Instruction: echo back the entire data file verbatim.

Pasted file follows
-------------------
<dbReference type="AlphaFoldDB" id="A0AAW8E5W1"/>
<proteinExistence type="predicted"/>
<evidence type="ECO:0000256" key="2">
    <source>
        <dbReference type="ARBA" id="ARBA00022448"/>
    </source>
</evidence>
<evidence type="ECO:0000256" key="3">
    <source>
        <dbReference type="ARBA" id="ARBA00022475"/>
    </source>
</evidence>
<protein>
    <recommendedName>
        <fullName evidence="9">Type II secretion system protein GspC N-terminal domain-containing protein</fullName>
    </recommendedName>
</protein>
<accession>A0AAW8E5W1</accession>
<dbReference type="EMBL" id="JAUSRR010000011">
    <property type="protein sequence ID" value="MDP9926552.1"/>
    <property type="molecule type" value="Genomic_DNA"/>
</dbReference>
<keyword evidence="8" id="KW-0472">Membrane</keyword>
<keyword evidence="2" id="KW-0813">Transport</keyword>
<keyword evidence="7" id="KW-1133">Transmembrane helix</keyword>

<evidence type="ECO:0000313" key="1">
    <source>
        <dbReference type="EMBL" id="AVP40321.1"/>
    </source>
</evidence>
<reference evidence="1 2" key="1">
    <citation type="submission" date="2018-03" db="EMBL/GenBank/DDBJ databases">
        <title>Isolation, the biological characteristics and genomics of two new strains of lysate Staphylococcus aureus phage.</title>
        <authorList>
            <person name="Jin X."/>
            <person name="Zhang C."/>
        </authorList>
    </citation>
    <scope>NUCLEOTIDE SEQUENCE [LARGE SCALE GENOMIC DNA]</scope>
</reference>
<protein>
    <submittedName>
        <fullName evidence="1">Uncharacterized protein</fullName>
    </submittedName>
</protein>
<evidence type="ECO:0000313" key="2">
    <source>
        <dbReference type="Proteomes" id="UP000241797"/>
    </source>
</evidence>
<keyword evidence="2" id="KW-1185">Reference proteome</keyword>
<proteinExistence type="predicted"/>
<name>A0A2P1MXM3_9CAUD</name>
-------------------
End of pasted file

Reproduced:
<dbReference type="AlphaFoldDB" id="A0AAW8E5W1"/>
<proteinExistence type="predicted"/>
<evidence type="ECO:0000256" key="2">
    <source>
        <dbReference type="ARBA" id="ARBA00022448"/>
    </source>
</evidence>
<evidence type="ECO:0000256" key="3">
    <source>
        <dbReference type="ARBA" id="ARBA00022475"/>
    </source>
</evidence>
<protein>
    <recommendedName>
        <fullName evidence="9">Type II secretion system protein GspC N-terminal domain-containing protein</fullName>
    </recommendedName>
</protein>
<accession>A0AAW8E5W1</accession>
<dbReference type="EMBL" id="JAUSRR010000011">
    <property type="protein sequence ID" value="MDP9926552.1"/>
    <property type="molecule type" value="Genomic_DNA"/>
</dbReference>
<keyword evidence="8" id="KW-0472">Membrane</keyword>
<keyword evidence="2" id="KW-0813">Transport</keyword>
<keyword evidence="7" id="KW-1133">Transmembrane helix</keyword>

<evidence type="ECO:0000313" key="1">
    <source>
        <dbReference type="EMBL" id="AVP40321.1"/>
    </source>
</evidence>
<reference evidence="1 2" key="1">
    <citation type="submission" date="2018-03" db="EMBL/GenBank/DDBJ databases">
        <title>Isolation, the biological characteristics and genomics of two new strains of lysate Staphylococcus aureus phage.</title>
        <authorList>
            <person name="Jin X."/>
            <person name="Zhang C."/>
        </authorList>
    </citation>
    <scope>NUCLEOTIDE SEQUENCE [LARGE SCALE GENOMIC DNA]</scope>
</reference>
<protein>
    <submittedName>
        <fullName evidence="1">Uncharacterized protein</fullName>
    </submittedName>
</protein>
<evidence type="ECO:0000313" key="2">
    <source>
        <dbReference type="Proteomes" id="UP000241797"/>
    </source>
</evidence>
<keyword evidence="2" id="KW-1185">Reference proteome</keyword>
<proteinExistence type="predicted"/>
<name>A0A2P1MXM3_9CAUD</name>